IRISH Life & Permanent and a consortium led by Cardinal Asset Management are to be unveiled as the final bidders for EBS on Monday.
The Irish Independent has learned that the National Treasury Management Agency (NTMA) has recommended that the two groups go through to the next round of bidding.
The recommendation was submitted to the Department of Finance yesterday but has yet to be signed off on by Finance Minister Brian Lenihan.
Mr Lenihan is expected to give the short-list the nod on Monday, with a formal announcement to be made later that day.
The news will come as a disappointment to US private equity outfit JC Flowers and UK group Doughty Hanson, who will both fall out of the bidding war.
Irish Life & Permanent (IL&P) and the Cardinal consortium had been seen as forerunners for most of the process, but recent speculation had suggest JC Flowers was gaining on the group.
A spokesman for Cardinal last night said he had received "no information" on the outcome of the short-list process.
A spokesman for IL&P could not be reached for comment. The Department of Finance declined to comment, while a NTMA spokesperson could also not be reached for comment.
IL&P is already lining up banks to under-write a rights issue as part of the bancassurer's plan to buy EBS and merge it with IL&P's Permanent TSB bank.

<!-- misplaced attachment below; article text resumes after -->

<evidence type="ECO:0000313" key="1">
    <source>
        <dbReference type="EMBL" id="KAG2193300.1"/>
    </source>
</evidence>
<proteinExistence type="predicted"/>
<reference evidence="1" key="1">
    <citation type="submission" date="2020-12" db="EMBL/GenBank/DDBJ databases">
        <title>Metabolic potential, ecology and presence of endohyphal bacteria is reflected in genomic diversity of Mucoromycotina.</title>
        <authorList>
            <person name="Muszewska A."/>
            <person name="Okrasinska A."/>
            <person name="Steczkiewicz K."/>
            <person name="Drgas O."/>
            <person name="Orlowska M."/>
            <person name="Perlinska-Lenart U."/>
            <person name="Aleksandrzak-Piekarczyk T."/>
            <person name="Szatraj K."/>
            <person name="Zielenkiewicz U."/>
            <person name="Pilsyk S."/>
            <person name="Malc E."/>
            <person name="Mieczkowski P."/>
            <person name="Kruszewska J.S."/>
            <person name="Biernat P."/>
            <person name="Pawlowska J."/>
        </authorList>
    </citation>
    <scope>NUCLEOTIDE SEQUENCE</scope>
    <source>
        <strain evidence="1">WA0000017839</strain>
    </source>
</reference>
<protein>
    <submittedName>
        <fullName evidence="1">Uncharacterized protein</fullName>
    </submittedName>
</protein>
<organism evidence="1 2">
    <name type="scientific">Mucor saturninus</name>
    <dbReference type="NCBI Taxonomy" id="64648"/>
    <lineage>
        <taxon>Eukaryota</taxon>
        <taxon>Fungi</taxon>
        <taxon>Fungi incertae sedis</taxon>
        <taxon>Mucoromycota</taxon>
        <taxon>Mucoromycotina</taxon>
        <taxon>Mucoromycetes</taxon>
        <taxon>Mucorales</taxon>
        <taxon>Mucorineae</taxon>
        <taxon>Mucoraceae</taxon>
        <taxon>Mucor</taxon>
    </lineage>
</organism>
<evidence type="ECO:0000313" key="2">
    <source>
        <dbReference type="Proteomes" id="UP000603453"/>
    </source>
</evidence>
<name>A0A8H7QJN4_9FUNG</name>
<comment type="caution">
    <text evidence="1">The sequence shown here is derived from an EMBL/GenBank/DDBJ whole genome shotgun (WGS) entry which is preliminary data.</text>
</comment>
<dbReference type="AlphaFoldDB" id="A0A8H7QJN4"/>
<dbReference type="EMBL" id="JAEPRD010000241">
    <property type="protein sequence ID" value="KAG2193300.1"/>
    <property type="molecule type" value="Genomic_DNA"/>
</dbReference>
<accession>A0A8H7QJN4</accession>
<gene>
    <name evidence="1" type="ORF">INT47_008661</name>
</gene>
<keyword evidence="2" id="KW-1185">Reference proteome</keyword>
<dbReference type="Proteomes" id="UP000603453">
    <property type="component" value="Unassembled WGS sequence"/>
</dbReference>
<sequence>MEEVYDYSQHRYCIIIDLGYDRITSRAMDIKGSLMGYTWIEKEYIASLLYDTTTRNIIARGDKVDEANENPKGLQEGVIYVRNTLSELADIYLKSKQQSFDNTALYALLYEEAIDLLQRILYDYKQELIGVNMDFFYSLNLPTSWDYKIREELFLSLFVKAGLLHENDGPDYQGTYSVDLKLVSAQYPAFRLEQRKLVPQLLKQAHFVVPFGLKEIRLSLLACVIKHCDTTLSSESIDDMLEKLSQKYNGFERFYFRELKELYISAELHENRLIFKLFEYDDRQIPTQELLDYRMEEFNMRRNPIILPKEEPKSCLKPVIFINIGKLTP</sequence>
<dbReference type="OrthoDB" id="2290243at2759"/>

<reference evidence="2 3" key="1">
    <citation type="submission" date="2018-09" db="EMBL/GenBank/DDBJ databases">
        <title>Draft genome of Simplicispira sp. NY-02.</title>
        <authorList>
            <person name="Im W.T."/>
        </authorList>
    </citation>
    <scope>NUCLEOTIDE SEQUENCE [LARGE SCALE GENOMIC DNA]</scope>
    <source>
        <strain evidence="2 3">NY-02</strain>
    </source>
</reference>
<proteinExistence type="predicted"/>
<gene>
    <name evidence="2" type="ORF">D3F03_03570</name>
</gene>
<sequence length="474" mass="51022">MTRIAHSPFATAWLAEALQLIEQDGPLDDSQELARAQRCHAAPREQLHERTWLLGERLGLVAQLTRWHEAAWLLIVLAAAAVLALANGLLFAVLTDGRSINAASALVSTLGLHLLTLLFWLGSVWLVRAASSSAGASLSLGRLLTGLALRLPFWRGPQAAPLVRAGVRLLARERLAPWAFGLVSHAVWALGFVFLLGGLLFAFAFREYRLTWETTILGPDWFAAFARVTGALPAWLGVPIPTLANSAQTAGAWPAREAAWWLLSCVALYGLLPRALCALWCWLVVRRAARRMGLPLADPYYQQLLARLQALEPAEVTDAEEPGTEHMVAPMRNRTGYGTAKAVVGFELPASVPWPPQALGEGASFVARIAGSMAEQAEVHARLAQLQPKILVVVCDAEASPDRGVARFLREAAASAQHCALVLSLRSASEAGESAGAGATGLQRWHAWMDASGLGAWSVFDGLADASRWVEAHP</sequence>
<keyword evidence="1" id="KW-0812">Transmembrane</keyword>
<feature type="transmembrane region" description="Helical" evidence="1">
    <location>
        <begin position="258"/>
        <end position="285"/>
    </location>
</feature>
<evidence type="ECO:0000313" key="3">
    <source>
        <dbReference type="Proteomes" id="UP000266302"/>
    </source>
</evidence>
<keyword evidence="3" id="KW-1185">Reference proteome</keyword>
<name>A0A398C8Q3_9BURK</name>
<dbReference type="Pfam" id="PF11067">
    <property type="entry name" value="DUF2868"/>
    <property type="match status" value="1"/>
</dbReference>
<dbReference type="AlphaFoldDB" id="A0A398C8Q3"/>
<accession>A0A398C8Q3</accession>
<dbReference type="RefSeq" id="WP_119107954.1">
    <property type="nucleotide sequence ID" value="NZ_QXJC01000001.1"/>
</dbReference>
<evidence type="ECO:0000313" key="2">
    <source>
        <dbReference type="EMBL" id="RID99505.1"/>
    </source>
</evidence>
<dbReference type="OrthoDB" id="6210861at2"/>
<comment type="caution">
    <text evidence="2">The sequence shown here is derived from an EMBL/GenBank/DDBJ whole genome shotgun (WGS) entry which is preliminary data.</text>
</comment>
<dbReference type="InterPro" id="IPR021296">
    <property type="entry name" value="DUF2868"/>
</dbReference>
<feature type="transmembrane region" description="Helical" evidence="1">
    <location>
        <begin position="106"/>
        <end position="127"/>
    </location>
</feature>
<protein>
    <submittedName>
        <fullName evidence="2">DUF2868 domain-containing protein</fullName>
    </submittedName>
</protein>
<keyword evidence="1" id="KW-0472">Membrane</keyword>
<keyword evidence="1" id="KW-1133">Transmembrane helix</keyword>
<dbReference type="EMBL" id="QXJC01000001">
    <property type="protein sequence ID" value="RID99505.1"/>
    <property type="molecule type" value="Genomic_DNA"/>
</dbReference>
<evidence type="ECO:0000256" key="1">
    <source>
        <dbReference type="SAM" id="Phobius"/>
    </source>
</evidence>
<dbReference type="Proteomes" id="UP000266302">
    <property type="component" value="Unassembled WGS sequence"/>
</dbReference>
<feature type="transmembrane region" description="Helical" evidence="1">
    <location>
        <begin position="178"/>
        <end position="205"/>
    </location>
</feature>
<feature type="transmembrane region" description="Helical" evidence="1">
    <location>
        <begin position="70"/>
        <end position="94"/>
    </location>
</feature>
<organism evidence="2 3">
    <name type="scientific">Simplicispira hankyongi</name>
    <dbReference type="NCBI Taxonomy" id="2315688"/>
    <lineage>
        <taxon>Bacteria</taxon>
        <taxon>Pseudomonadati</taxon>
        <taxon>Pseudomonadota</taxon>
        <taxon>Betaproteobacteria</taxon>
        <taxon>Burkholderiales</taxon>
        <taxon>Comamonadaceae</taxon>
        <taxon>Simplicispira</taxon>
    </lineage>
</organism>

At its recent results presentation, IL&P also detailed several other acquisition targets, including Irish Nationwide, ICS, New Ireland, Bank of Ireland Asset Management and AIB Investment Managers.
The Cardinal consortium, which includes US investor Wilbur Ross and Washington leveraged buyout firm the Carlyle Group, is believed to have €3bn lined up for other Irish acquisitions to compliment the EBS deal.
The emergence of a shortlist will come as a relief to bidders since several sources have expressed frustration at the slow pace of the sale process.
At one point, a preferred bidder looked set to be announced in September, with IL&P chief executive Kevin Murphy publicly saying he expected "clarity" on the bid by the end of September.
EBS boss Fergus Murphy dashed those hopes on September 21, when he said that the sale process could take several months to resolve.
Efforts to sell EBS come against the backdrop of a European Commission probe into the €875m in state support earmarked for EBS.
The probe was announced last week, after Brussels said it had "concerns" over "whether the distortions of competition caused by the aid to EBS are sufficiently addressed".
The investigation is expected to last six weeks but the Department of Finance has stressed that the EBS sales process will continue unhindered.
EBS made a post-tax loss of €218.5m in the first half of the year after booking more than €275m of loan impairments.